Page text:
Over the last year Nestle’s unregulated bottling operations have been under fire for their careless uses of water during California’s record drought. Some of the grievances include:
-Draining water from Sacramento’s aquifers.
-Continuing to pump water from California on an expired permit.
-Paying next to nothing for the water they pump, then selling it back to the people with a 1000% mark up on the price.
-California residents expected to conserve water and can be fined for not doing so, the same rules do not apply to bottling plants
Nestle has been pumping water from San Bernardino mountains with a permit that expired in 1988. Nestle spokeswoman Jane Lazgin claims the permit has remained in good standing with the forestry service. The U.S forestry service commented that they would make it a priority to reassess the permit, this could take upwards to two years. In the meantime Nestle hasn’t halted the pumping operations.
To make matters worse the California water board doesn’t regulate the water used by bottling plants. This is a problem mainly due to the fact that there are roughly 100 bottling plants in California. The California water board regulate ground water usage for public and commercial consumers. This excludes water bottling plants. There have been past attempts to pass legislation that would require bottling plants to report how much water they are bottling. However this legislation was vetoed by former California Gov. Arnold Schwarzenegger and more resent efforts have not been fruitful.
Within the last year there has been an overwhelming outcry from California residence which has produced a number of action’s by various groups such as The Essence of Life project, and Crunch Nestle Alliance to name a few. Since October 2014 there has been three lock downs on Sacramento’s Nestle Pure Life bottling plant. The last lock down also included the Alhambra facility right next door to Nestle and the protesters show no signs of slowing down with future events in the works.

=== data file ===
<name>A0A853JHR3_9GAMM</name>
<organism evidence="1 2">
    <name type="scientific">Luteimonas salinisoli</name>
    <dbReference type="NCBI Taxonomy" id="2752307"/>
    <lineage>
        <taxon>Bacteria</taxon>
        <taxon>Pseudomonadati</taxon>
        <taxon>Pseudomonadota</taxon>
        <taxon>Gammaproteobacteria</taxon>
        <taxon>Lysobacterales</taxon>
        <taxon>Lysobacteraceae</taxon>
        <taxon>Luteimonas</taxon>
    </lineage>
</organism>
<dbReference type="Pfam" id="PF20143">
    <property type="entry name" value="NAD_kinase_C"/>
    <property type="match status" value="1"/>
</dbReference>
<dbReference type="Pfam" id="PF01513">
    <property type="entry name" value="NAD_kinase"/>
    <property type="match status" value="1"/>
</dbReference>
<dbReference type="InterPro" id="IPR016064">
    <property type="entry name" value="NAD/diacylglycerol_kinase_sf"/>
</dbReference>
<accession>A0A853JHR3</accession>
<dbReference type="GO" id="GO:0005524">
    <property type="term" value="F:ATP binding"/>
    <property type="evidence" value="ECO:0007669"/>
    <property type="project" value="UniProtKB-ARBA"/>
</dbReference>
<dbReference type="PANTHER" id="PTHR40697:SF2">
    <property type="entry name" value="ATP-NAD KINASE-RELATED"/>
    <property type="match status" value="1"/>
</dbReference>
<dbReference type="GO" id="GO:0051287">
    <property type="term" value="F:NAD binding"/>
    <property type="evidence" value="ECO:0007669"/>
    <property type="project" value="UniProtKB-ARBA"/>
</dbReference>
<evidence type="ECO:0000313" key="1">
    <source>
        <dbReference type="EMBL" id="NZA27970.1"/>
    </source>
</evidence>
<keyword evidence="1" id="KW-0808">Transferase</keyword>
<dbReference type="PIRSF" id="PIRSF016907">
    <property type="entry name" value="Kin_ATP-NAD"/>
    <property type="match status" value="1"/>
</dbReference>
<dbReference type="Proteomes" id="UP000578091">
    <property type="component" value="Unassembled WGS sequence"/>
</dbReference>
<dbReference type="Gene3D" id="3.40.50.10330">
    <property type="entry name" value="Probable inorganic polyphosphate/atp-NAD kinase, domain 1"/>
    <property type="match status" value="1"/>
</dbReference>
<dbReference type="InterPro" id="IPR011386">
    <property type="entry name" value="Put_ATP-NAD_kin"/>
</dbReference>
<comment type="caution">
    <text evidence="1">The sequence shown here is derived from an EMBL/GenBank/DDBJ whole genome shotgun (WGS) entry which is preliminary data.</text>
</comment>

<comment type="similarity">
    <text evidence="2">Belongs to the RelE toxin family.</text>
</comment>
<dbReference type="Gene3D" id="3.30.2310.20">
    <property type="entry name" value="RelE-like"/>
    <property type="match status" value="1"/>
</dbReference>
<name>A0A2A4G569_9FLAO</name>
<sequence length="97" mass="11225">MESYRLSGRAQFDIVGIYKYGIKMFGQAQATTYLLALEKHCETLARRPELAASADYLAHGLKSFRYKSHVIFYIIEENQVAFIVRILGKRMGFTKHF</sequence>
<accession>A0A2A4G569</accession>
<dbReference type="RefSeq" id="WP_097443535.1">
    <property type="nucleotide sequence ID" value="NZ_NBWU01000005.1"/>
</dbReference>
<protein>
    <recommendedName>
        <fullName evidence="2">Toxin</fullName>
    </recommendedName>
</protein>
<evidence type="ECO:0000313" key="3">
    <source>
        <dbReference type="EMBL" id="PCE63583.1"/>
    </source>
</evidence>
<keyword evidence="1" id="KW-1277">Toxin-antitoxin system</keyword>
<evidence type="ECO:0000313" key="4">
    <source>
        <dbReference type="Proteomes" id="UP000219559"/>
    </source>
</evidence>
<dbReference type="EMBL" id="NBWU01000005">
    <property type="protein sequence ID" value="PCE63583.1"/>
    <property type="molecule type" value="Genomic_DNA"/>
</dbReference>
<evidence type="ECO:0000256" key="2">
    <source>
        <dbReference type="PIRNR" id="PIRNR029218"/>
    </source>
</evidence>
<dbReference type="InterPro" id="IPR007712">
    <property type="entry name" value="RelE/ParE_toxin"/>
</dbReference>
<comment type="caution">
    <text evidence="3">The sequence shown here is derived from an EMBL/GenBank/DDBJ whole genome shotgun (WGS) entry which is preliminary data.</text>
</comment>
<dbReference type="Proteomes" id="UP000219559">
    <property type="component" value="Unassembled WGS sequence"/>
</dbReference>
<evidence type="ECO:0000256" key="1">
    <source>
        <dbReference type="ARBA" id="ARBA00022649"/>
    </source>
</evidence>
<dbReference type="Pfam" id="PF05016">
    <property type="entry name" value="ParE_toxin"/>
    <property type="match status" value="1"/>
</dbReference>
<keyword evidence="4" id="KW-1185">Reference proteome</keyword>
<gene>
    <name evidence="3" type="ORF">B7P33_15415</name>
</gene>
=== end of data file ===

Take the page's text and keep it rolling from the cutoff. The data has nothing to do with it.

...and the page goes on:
Other company’s such as Starbucks owners of Ethos water are feeling the pressure of public scrutiny. Once it was revealed by Mother Jones that Ethos water was being bottled out of Baxter springs just north of Merced county and water out of the Merced water supply. Both areas have been affected by California’s drought now in its fourth year. l after the Mother Jones article Starbucks announced they would be moving the bottling operation to Pennsylvania citing concerns over the drought. Within six months time Starbucks plans to have the operation moved to it Pennsylvania plant, which supply’s Ethos water to the east coast. While Ethos is moving their operations out-of-state one would think Nestle would be the next to follow there lead, but they are not. If fact Nestle is always looking for opportunity’s to expand there California operations.
These events have drawn international attention to the issue and helped the cause gain an overwhelming amount of support. It’s also helped create a dialog on this very important subject. No matter what side you’re on in this debate one thing is clear, when company’s like Nestle are allowed to go unregulated, they will almost certainly abuse this privilege.